I have no doubt whatsoever that if I were growing up today, they would have put me on meds. I threw tantrums for as long as it was necessary to get what I wanted. I wouldn’t eat a sandwich without cutting off the crust! And I could give another hundred examples of genuine bad behavior. Stimulants, anti-depressants, anti-pyschotics, anti-convulsives -- I’m sure the would have thrown the pharmacy at me.
And I’m equally sure of the results. Just like the poor kids in the article, I would have been docile for awhile, then exhibited weird behavior when my body and brain got used to the dosages, then totally flipped out if they stopped the meds.
Joanne Johnson of Hillsborough, N.J., described a psychiatrist’s effort to wean her 17-year-old son, Brad, off of all five of his psychiatric medicines as “the biggest mistake of our lives.”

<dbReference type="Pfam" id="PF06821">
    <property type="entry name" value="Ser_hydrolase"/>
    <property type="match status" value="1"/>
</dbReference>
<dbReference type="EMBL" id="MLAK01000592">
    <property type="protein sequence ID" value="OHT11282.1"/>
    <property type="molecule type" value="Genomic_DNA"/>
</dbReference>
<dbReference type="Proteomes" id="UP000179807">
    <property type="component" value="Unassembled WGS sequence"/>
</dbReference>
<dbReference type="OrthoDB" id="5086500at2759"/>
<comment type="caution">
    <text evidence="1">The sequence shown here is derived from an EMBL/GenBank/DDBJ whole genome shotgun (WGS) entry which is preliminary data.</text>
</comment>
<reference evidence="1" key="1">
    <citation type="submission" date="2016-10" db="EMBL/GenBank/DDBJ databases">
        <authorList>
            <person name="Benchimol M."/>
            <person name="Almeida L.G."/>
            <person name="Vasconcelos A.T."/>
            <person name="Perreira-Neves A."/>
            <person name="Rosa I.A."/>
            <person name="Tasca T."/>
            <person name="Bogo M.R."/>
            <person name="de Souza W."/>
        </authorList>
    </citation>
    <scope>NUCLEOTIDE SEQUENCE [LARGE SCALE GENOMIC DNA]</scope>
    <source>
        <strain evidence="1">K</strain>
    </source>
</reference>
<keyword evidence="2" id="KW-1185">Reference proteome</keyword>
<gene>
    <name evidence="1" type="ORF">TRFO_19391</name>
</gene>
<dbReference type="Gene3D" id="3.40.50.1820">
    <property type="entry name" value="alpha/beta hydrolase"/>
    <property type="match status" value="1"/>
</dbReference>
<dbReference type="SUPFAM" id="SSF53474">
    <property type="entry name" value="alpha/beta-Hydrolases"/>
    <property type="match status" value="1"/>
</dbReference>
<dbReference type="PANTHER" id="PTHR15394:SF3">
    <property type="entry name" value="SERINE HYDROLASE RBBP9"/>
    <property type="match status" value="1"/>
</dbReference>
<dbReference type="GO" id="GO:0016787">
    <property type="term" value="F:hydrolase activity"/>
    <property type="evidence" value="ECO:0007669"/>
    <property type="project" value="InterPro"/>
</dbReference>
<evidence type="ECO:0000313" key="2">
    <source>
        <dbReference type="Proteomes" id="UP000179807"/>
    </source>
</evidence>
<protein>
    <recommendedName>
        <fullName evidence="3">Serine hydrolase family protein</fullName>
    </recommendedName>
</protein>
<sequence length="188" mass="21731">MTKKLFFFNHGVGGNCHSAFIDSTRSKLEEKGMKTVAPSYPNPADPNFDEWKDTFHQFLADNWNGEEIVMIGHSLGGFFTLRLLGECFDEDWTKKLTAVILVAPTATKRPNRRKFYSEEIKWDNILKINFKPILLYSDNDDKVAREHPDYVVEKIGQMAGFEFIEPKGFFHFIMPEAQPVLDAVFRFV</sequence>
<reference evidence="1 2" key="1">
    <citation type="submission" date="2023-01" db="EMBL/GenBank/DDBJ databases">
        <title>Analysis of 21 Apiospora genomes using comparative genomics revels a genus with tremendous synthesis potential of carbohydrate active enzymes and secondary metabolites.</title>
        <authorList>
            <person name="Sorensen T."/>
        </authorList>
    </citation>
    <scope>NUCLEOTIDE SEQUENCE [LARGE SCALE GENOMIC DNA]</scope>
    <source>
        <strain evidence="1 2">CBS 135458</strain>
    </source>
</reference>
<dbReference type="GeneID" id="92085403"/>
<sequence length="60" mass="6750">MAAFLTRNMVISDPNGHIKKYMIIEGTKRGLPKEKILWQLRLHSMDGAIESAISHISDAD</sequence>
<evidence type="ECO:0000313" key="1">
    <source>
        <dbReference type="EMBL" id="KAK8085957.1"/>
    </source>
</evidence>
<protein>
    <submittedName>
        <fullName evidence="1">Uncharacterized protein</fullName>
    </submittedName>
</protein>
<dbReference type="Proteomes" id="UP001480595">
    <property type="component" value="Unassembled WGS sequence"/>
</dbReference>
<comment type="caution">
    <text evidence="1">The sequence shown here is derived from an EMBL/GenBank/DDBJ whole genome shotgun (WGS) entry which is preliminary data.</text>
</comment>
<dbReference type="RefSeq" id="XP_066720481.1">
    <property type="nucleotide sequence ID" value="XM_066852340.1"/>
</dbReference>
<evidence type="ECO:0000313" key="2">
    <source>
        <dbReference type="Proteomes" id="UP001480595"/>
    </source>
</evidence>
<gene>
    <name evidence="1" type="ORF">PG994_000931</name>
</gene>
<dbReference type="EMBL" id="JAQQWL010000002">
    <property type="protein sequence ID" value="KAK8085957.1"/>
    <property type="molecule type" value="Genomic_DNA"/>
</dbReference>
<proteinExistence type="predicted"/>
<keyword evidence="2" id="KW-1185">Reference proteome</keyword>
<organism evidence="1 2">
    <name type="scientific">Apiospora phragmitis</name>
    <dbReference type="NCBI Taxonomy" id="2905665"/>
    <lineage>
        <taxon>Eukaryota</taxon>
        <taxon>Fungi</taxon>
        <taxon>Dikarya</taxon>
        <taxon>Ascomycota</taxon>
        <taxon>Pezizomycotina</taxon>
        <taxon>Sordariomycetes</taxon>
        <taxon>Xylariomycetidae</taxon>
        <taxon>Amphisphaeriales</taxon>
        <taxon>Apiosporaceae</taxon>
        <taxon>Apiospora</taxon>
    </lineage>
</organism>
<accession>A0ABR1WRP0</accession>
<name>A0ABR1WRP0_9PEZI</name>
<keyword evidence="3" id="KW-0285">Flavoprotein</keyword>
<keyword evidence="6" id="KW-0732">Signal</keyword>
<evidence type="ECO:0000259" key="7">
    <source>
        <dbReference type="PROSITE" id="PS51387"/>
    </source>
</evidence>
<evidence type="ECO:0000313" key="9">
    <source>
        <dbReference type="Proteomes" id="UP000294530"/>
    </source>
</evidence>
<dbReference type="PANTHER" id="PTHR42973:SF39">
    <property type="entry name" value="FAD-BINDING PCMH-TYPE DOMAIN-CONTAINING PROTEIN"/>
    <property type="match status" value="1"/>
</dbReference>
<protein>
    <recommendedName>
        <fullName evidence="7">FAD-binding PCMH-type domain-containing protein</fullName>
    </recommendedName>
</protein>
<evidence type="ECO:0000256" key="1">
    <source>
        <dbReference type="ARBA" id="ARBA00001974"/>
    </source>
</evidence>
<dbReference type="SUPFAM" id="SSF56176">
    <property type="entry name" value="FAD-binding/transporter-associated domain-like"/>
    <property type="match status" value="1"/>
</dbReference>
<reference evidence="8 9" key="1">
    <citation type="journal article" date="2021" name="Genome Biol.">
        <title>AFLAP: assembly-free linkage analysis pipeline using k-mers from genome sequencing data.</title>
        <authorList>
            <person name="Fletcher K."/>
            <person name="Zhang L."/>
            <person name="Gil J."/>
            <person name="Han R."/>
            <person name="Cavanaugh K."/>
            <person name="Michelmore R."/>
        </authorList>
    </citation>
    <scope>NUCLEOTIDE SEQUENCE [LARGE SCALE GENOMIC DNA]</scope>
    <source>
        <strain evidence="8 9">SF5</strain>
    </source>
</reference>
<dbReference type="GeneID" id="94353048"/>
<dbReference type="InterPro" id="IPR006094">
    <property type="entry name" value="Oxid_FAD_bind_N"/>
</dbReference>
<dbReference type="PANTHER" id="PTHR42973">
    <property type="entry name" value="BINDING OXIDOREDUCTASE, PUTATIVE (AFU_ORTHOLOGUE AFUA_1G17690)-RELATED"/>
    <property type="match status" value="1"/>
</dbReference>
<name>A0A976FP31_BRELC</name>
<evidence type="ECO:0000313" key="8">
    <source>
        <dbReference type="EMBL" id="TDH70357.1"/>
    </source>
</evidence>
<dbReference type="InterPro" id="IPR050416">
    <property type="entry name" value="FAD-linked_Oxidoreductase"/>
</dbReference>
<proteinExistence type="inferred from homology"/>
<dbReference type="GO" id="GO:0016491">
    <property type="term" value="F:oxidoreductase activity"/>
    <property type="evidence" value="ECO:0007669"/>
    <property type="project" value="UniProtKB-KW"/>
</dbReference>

Brad, then 13, became suicidal and was hospitalized for weeks, Ms. Johnson said.
“He went into the hospital on five drugs and came out on five different ones, but he was unstable,” she said. “It took a little over two years to find the right match again.”
Brad is now taking lithium, an antipsychotic, an anticonvulsant, an antidepressant, a stimulant and a sleeping pill.
“He’ll probably be on these for the rest of his life,” Ms. Johnson said.
Of course I didn’t need a quack doctor to prescribe me all that crap. It was the seventies and I was, as they say, self-medicated as a teenager. At one time or another, I took all those classes of drugs. Various amphetamines, Valium, Quaaludes, Nembutal, Tuanol, I forget the name of the anti-convulsant that was popular, and everything else we could find in our parents’ medicine cabinets. All that along with weed and alcohol. I didn’t go over the cliff like so many others, but I could see the chasm. So I know from where I speak.